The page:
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BRICS Summit: Keeping Expectations in Check



The world is buzzing with rumours as the BRICS summit, which will take place in Johannesburg, gets closer. The BRICS group consists of Brazil, Russia, India, China, and South Africa. The summit has sparked both hopes and anxieties among Western elites due to predictions of a new counterbalancing force in international affairs and the potential for challenging the dominance of the US currency. However, it's important to look at the historical framework and internal forces that have defined the bloc's trajectory before we go into the possibilities of a BRICS currency to compete with the dollar.


The BRICS network's visibility has reached previously unheard-of heights as a result of negotiations about a "BRICS+" expansion that would include around two dozen new member nations and a "de-dollarization" objective. After the bloc's potential had previously been dimmed and there had been internal strife, interest has now increased.


Challenges and Shifts

The BRICS summits and other crucial conferences were postponed during the latter three years of the Covid-19 pandemic, which hampered the bloc's cohesion and development.


From 2019 to 2022, the BRICS bloc's cohesion and development were hampered by the right-wing extremism of Jair Bolsonaro's Brazilian administration. His allegiance to Western interests had a significant impact on significant issues like patent waivers for Covid-19 therapies, emphasising internal strife.


Due to a lack of resolution in the past, territorial conflicts between China and India erupted in the Himalayas. Relations within the BRICS were strained by these controversies as well as disagreements involving Pakistan.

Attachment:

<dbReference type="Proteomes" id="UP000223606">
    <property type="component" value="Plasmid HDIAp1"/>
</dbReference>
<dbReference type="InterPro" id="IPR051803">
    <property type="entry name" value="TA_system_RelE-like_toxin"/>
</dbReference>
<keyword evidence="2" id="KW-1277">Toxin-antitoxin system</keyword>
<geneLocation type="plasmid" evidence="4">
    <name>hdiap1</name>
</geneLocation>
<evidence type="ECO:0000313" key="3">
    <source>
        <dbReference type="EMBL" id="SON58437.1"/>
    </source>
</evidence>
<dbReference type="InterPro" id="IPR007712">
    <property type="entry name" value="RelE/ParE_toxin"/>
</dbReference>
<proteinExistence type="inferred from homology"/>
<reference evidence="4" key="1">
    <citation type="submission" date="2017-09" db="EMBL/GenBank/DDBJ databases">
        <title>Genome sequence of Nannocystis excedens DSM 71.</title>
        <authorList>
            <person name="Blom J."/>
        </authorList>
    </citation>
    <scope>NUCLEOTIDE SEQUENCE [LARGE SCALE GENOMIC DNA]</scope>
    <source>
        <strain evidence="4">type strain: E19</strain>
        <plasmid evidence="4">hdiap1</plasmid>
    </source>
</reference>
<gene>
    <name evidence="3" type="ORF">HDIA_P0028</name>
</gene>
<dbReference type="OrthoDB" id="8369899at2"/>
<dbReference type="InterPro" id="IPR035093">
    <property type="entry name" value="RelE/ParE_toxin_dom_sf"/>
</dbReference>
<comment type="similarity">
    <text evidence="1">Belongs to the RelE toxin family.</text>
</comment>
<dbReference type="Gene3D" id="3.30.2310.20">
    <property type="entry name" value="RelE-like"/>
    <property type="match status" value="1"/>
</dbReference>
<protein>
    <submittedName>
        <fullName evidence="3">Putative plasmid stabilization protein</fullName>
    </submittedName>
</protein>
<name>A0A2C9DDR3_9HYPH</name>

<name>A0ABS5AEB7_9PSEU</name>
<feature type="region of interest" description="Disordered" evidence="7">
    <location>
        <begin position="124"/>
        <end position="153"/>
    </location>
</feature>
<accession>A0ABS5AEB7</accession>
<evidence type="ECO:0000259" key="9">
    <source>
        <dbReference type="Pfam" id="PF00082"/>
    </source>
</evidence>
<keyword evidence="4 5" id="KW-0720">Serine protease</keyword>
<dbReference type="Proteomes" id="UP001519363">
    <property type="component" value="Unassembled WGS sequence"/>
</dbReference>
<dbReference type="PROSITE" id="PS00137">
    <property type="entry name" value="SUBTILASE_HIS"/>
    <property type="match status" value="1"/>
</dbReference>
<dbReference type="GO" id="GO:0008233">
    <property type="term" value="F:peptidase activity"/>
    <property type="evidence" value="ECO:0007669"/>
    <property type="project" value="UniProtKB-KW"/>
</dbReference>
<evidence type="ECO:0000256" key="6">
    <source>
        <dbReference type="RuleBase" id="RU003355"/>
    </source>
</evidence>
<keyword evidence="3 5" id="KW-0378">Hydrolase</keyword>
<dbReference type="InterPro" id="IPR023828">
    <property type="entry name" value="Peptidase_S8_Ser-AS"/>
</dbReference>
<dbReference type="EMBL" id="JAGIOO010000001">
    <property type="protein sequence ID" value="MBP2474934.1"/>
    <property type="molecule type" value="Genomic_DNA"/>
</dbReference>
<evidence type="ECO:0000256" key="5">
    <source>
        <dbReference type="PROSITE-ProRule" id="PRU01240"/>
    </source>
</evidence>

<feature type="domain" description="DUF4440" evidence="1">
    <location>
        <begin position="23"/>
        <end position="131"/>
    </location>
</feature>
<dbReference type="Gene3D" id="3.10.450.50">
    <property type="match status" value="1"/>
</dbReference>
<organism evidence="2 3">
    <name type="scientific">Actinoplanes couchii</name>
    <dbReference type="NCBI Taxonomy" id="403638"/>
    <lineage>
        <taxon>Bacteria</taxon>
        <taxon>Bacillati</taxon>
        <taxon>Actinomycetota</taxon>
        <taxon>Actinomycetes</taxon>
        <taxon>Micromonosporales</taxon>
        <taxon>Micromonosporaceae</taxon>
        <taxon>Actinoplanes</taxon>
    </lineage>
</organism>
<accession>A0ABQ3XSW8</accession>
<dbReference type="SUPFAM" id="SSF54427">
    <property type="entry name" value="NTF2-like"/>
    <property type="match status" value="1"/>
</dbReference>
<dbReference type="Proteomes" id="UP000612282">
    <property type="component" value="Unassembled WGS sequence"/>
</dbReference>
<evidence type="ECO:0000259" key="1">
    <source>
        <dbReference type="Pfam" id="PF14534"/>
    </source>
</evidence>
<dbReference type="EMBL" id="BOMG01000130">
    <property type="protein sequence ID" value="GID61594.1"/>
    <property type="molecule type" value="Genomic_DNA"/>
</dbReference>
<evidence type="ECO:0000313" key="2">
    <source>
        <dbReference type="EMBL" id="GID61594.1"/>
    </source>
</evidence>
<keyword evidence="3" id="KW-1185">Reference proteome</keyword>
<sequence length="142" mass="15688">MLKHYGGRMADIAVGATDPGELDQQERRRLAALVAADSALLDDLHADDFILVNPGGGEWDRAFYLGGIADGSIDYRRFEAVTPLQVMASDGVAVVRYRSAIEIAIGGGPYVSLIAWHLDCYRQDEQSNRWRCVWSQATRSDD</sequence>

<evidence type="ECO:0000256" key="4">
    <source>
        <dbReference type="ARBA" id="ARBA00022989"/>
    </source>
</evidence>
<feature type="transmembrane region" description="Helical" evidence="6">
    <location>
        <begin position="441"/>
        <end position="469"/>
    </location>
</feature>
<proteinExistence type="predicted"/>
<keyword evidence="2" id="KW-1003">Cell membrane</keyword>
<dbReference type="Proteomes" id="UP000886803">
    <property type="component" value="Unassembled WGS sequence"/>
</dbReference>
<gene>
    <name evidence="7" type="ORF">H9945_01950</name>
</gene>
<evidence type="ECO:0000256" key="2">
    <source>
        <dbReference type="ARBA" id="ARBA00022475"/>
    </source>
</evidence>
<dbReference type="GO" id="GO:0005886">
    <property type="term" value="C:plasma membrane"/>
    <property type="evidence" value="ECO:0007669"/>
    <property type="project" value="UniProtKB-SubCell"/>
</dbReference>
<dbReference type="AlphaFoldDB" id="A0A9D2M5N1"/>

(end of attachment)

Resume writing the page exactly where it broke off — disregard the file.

Vladimir Putin's invasion of Ukraine in 2022 resulted in political and economic difficulties around the globe. The leadership of South Africa and its international connections were hampered by this incident.


Internal leadership rifts were reported in a number of BRICS member nations, ranging from political disputes to claims of corruption. The bloc's stability and focus were impacted by these internal conflicts.


Despite these difficulties, the BRICS nations of Brazil, Russia, South Africa, and China all outperformed forecasts in terms of economic growth. However, even as the notion of challenging the dominance of the US dollar gained traction, several factors suggest that a BRICS currency to challenge the dollar's supremacy may not be feasible in the near future.


Obstacles to a BRICS Currency


Complex geopolitical dynamics: The various nations that could run for the BRICS+ organisation bring together nations with various political beliefs and interests. It is difficult to build a cohesive approach to currency concerns due to the disparate member nations.


Carbon Intensity and Economic Priorities: A lot of prospective BRICS+ members largely rely on the fossil fuel industry, which makes it difficult to reach an agreement on a new currency. These nations' economic objectives frequently conflict with their social and environmental concerns.


Sovereignty and Capital Controls: Important BRICS economies, like China, place a high priority on capital controls and currency sovereignty. This strategy restricts the creation of a new currency in an effort to subvert the dominance of the dollar worldwide.


No Consensus on Currency Mechanisms: It would need extensive talks and time-consuming agreements to establish a new currency or trade settlement mechanism. Such a change is difficult because of the conservative tendency of financial institutions and the complexity of the world's financial systems.


The Sub-Imperial Duties of the BRICS: The BRICS group has frequently fallen into the trap of adhering to established global financial arrangements, despite its objectives for multilateral reform and alternative economic power. This is seen by the way organisations like the New Development Bank operate and by how little the world's financial systems have changed overall.


Although the idea of a BRICS currency challenging the US dollar's dominance is intriguing, the reality of global geopolitics, economic priorities, and the intricacies of international banking indicate that such a transition is unlikely to occur anytime soon. The BRICS bloc's internal problems and reluctance to confront the fundamentals of financial power make it much more difficult to create a workable alternative currency.


It's critical to keep expectations in check as the BRICS conference in Johannesburg draws near and to understand the difficulties of completely changing the world's financial system. Although there are still calls for a more equitable global system, getting there is difficult and unclear.

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